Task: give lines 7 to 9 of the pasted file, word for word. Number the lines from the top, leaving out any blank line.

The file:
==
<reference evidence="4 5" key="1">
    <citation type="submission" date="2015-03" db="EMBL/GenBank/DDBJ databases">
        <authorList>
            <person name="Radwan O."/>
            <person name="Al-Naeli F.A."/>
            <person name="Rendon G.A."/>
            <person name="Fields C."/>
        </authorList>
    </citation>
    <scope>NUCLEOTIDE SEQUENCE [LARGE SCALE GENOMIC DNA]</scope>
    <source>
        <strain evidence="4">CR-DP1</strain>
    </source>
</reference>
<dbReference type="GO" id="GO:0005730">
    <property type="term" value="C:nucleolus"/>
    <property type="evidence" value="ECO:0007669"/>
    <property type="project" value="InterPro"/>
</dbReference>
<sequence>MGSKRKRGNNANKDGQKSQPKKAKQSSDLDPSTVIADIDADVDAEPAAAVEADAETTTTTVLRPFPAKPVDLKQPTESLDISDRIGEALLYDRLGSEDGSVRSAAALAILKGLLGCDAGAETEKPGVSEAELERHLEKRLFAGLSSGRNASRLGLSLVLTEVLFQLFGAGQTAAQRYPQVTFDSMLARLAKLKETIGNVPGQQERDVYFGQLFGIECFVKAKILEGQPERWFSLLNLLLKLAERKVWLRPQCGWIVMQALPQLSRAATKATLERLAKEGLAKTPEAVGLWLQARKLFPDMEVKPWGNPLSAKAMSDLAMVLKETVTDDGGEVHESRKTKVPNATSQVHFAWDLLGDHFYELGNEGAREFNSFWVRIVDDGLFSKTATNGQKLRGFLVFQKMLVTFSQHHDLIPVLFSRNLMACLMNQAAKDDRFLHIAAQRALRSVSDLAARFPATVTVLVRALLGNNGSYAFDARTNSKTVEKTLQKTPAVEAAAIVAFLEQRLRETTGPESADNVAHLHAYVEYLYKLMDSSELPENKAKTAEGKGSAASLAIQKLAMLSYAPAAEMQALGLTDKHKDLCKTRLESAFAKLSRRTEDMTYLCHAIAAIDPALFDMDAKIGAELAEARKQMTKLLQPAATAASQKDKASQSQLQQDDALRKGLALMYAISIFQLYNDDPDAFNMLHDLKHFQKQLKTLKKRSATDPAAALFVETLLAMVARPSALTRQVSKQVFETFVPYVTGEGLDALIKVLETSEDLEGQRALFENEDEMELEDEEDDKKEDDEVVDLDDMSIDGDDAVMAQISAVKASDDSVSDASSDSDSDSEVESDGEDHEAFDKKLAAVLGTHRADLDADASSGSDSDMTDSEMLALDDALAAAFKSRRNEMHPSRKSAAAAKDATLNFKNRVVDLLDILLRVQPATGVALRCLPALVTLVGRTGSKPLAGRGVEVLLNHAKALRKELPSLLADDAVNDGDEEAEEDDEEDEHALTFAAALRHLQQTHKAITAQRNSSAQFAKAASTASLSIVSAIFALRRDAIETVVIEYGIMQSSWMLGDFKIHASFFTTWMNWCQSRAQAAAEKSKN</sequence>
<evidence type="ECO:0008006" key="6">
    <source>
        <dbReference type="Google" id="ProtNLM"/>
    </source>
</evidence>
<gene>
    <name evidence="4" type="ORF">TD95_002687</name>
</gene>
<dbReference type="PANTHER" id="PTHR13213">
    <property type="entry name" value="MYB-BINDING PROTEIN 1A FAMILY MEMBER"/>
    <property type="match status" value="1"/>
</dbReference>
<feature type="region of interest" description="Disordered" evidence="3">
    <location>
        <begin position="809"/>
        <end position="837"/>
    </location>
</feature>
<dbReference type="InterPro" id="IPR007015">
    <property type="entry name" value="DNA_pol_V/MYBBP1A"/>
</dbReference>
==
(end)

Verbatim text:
            <person name="Fields C."/>
        </authorList>
    </citation>